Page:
Ritchie is a Glaswegian chancer with low hopes and no prospects. Disillusioned with city life, he goes undercover at a Highland conservation centre to make his fortune as an illegal pearl ...
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Ritchie is a Glaswegian chancer with low hopes and no prospects. Disillusioned with city life, he goes undercover at a Highland conservation centre to make his fortune as an illegal pearl fisher with the help of his two hapless and accident prone mates, Danny and Fraser. Here he meets Beth, a pretty English conservationist passionate about saving endangered mussels from the clutches of pearl thieves in the Scottish Highlands. Falling for her instantly, Ritchie must beat off competition in the form of Highland Ranger Ethan, a smooth talking American Adonis convinced that Beth can't resist his charms forever. After the success of pearl fishing attracts the unwanted attentions of old school Glaswegian mobster Gavin and his work at the centre leads him to question his true motivations, Ritchie must risk life and limb to save the Highlands from ecological disaster and win Beth's heart.Written by
At the end of the movie there's a boom mic above Beth's head while crouched down by the water edge! See more »
You've Done Something To My Heart
(Labi Siffre (as Siffre))
Performed by Labi Siffre
Published by Chrysalis Music Ltd., a BMG Company.
Used with permission. All rights reserved.
Licensed Courtesy of Warner Music UK Ltd. See more »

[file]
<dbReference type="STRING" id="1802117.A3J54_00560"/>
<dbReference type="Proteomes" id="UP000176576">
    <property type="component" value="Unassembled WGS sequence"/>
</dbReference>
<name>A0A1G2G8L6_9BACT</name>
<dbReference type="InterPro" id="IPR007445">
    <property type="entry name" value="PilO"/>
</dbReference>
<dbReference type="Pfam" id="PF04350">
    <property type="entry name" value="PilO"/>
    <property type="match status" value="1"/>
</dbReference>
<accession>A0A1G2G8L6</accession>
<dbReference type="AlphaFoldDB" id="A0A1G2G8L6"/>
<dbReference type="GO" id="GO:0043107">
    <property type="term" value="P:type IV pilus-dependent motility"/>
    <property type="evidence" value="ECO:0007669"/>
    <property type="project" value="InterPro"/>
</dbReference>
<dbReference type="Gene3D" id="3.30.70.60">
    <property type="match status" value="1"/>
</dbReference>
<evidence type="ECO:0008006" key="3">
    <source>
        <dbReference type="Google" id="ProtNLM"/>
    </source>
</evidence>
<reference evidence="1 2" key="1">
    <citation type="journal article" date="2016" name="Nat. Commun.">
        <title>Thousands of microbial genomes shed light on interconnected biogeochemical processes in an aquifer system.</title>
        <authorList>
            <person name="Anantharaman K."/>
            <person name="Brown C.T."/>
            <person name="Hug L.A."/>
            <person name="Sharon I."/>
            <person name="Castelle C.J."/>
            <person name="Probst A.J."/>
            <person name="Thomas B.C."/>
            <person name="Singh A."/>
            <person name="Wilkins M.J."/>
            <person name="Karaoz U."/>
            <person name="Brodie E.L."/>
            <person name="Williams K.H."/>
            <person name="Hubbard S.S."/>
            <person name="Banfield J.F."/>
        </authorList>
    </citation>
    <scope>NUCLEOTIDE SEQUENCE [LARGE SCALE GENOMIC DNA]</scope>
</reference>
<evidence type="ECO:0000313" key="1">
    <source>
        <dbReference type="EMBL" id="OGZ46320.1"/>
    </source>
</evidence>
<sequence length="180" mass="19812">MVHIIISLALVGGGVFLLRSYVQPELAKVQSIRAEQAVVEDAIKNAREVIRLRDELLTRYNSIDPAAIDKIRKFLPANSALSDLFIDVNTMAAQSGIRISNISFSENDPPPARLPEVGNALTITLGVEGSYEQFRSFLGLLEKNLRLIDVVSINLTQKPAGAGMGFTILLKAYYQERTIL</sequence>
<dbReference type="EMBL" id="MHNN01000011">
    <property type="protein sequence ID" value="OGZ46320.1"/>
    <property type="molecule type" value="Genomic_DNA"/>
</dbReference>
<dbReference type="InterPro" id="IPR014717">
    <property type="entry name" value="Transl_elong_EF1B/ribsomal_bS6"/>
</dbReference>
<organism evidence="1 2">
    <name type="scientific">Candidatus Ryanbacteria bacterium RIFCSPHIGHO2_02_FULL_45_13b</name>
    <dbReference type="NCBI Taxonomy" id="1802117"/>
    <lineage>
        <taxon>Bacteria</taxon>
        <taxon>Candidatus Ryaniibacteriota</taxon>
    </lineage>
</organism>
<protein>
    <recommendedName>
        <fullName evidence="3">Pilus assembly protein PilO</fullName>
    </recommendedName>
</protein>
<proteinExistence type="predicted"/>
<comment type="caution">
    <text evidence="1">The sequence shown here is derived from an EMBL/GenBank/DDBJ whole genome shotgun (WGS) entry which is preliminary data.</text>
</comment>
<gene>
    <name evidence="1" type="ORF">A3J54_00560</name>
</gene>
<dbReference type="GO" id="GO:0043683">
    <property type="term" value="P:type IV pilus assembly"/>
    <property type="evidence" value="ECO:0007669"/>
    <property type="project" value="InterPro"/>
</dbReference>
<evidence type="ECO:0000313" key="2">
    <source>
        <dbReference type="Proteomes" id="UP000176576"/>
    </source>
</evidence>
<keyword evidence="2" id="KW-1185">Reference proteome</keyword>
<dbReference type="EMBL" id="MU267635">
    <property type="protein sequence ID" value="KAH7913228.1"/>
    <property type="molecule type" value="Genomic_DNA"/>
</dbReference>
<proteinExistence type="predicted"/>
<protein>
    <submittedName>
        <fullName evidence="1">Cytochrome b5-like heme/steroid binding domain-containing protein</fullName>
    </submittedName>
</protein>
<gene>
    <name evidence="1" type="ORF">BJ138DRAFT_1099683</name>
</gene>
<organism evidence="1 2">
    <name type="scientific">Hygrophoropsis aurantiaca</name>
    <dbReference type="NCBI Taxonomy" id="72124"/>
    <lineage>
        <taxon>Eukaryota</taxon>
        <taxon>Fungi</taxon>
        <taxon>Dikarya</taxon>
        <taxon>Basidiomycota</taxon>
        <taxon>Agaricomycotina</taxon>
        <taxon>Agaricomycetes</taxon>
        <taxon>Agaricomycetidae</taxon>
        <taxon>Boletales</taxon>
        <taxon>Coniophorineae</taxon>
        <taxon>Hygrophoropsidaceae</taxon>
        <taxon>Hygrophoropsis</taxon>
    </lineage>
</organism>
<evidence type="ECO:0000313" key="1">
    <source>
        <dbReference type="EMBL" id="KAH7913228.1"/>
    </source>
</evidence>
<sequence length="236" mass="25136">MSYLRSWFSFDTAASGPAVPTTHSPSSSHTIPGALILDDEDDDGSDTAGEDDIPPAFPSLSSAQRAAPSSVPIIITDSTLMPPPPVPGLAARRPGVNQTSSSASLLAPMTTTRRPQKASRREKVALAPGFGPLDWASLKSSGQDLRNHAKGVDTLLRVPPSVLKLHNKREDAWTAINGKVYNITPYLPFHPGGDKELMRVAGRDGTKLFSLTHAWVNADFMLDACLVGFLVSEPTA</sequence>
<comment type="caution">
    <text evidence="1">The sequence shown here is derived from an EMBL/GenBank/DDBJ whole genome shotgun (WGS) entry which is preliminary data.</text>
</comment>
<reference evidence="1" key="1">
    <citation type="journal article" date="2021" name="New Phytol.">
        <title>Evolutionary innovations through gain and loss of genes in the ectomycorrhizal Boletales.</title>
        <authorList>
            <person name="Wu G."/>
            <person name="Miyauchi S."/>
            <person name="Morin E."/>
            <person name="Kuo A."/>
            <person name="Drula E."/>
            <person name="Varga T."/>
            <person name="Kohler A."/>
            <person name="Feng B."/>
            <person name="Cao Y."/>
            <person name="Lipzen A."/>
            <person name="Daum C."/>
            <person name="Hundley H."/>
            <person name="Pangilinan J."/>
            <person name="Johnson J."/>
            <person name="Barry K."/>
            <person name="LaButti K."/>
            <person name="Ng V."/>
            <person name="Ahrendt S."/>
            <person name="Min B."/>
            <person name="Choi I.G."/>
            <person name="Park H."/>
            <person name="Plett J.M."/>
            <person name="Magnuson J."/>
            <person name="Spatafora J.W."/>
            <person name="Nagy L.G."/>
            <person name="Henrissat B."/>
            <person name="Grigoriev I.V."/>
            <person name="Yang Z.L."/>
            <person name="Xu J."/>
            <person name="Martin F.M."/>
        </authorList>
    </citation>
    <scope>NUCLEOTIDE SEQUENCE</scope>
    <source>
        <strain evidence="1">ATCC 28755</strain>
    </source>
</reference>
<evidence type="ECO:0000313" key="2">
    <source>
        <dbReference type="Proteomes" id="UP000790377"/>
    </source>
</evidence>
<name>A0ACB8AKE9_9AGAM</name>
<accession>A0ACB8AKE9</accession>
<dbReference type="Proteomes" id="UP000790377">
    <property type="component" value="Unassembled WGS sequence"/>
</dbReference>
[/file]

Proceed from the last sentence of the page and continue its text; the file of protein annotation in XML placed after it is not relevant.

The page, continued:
This movie is dreadful, and by dreadful I mean atrocious . . . and by movie I mean fiasco. I'm not sure where to start when describing this insult to cinema, but I will try. This is supposed to be a romantic comedy set in Scotland. It is neither romantic (I checked with my girlfriend on this point) or funny. It is set in Scotland though, of that I am sure. You can tell it's set in Scotland because it has a ceilidh in it. Oh, and kilts. And whisky. And drugs. And working class dope smoking neds. And a soundtrack full of Scottish bands, including of course the ubiquitous Proclaimers. This lazy, patronising, and insulting portrayal of Scotland is however only part of the problem. There are many more reasons to walk 500 miles to escape Scottish Mussel. The writer responsible for this story has tried to cram every single character type known to cinema into one film, giving the unfortunate viewer a one dimensional clichéd pantomime cast list that is both baffling and infuriating in equal measure. The range of Scottish accents from the (mostly) English cast is unintentionally comical, and the lines they have been forced to trot out have to be some of the worst dialogue ever committed to celluloid. There are so many plot holes and implausible dead end story lines, that to list them all would take longer than the running time of the film. Scenes are painful to watch, and are strung together with a staggering degree of ineptitude. I can only assume the editor responsible realised that a well polished turd is still a turd, and curtailed his/her editing efforts accordingly. I was left with an anger and frustration that I have never experienced before from watching a film. What stays with me to this day is the overwhelming confusion over how this film ever came to be. Who read the script and said "oh that's good"? Who watched the dailies and said "oh we're onto a winner here"? And most of all, who stumped up the cash to pay for this vanity project for a first time writer/director who is so far out of her depth she could be diving for mussels herself. Whoever you are, I hope you're pleased with yourself.
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